Anti-press violence has spiraled upward in Pakistan over the past five years, propelling the country into the eighth worst spot on the index, a media panel’s analysis has found.


Although extremists and criminals pose serious risk, Committee to Protect Journalists (CJP) research shows that Pakistani political and intelligence operatives routinely target the press for attack.


“Police and prosecutors, in turn, face such severe political intimidation that they have been rendered incapable of prosecuting the crimes effectively”.


“The main reason for impunity is lack of government will to prosecute those that attack journalists,” said Owais Aslam Ali, head of the Pakistan Press Foundation. “It only takes a few successes to show impunity won’t be tolerated.”


But one case in Pakistan, the 2011 murder of Geo TV reporter Wali Khan Babar, shows how difficult that can be when the rule of law has broken down. Several suspects connected to one of the country’s leading political parties, the Muttahida Qaumi Movement, are facing trial, but the prosecution has been derailed by the murders of five people connected to the investigation, including witnesses and police officers.


In November 2012, an eyewitness was gunned down two days before he was due to give testimony.


Pakistan’s failure to prosecute a single suspect in the 23 journalist murders over the past decade has pushed it up two spots on the index. A new onslaught of violence came in 2012, with five murders.


One of the few cases to progress from investigation to trial was derailed last year when an eyewitness to the 2011 murder of Geo TV reporter Babar was gunned down two days before he was due to testify.


Pakistani news media are vibrant and unified in speaking out against impunity; in March, representatives of dozens of outlets and groups began crafting a plan to improve journalist safety as part of the U.N. effort. But any optimism is tempered by a stark reality: CPJ research shows that journalists face an astonishing array of threats, not only from militants and warlords but from military, security, and government officials.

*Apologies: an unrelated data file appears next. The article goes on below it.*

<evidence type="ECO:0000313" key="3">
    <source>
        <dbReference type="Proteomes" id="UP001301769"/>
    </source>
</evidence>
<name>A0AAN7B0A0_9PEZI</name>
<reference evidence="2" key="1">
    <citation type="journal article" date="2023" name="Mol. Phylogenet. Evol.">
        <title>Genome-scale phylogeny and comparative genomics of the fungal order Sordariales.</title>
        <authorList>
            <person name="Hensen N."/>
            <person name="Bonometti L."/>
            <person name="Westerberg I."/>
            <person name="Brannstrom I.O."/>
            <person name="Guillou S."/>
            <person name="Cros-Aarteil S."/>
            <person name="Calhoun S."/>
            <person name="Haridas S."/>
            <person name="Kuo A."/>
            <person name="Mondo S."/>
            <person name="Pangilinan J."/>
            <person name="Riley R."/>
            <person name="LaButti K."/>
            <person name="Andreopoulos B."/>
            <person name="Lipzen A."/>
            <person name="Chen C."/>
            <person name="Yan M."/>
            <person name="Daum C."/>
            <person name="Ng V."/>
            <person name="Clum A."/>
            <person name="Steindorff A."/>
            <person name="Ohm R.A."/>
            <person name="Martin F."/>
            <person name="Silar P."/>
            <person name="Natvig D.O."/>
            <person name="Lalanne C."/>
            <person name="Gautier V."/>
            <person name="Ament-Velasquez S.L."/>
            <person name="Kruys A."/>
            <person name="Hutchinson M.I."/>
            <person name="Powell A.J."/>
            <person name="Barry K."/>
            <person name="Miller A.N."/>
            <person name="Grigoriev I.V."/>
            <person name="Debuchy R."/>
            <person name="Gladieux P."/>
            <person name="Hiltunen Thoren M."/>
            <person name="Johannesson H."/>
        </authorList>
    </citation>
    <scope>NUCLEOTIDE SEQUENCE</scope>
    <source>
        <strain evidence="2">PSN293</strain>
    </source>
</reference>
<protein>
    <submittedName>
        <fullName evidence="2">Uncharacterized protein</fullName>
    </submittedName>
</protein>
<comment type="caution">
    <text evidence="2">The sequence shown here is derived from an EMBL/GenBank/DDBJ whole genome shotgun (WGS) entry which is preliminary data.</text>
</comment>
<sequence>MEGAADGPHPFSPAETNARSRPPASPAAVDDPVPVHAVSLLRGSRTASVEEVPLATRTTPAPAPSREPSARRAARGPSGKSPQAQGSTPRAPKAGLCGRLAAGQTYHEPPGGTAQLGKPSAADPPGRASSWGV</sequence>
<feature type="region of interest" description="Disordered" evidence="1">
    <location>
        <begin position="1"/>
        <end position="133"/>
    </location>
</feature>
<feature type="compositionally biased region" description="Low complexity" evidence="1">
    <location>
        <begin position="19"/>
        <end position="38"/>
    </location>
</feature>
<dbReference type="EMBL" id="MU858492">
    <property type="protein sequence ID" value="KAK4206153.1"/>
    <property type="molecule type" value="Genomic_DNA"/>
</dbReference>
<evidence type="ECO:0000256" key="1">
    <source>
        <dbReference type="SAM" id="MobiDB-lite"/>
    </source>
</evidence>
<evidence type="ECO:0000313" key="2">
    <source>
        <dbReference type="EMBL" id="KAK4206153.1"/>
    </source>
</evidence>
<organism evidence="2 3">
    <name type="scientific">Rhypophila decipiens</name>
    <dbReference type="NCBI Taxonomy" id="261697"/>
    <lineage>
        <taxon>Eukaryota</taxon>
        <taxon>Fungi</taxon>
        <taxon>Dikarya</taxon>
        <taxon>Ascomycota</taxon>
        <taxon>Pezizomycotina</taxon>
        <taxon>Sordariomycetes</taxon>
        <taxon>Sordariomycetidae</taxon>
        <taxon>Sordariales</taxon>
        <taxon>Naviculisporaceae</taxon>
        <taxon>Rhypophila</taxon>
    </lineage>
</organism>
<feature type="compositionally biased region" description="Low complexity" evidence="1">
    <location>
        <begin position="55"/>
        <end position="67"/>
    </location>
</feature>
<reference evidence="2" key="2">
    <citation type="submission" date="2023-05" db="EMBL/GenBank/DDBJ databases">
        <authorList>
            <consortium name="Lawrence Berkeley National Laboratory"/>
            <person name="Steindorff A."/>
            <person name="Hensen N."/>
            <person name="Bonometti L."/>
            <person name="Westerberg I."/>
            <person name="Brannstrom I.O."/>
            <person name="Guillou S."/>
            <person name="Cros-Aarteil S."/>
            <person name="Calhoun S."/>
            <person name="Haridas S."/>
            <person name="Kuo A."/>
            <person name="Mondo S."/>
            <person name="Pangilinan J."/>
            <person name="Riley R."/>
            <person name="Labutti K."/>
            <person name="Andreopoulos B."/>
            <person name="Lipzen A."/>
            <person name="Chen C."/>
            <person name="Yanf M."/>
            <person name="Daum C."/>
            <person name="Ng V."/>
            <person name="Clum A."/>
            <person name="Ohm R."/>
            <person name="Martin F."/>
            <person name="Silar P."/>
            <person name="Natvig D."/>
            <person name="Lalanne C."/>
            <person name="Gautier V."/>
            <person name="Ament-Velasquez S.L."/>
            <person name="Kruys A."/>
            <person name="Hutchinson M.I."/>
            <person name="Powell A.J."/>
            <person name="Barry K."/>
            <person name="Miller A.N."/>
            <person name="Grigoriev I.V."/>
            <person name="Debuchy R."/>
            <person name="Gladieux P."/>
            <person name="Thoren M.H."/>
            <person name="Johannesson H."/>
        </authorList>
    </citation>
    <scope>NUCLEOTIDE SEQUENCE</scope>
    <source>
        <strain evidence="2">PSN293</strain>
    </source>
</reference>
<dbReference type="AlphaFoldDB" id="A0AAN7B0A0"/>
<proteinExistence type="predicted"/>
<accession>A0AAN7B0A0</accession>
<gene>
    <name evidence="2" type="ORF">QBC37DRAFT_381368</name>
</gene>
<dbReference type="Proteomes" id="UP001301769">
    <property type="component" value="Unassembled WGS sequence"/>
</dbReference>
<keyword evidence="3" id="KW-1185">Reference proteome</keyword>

The release of CPJ’s 2013 index comes at a pivotal moment in the global struggle against impunity. A U.N. plan to combat deadly anti-press violence gets under way this year, with Pakistan being an early focal point. Among its many measures, the plan aims to strengthen journalist safety programs and assist member states in developing ways to prosecute the killers of journalists.


CPJ’s analysis found intensifying anti-press violence in Pakistan as well as Somalia and Brazil—with the circumstances exacerbated by national leaders’ unwillingness or inability to address the problem.


On Afghanistan the CPJ says that no journalists have been murdered in Afghanistan since 2008, but authorities have shown no progress in pursuing suspects in the five unsolved cases over the past decade.


The most recent victim was Abdul Samad Rohani, Helmand correspondent for the BBC’s Pashto service and a contributor to the Pajhwok Afghan News agency. Rohani, abducted and shot in 2008, had recently reported on drug trafficking and its links to government officials.


The planned 2014 withdrawal of NATO troops has raised new concerns about the overall security climate and, with it, the news media’s safety.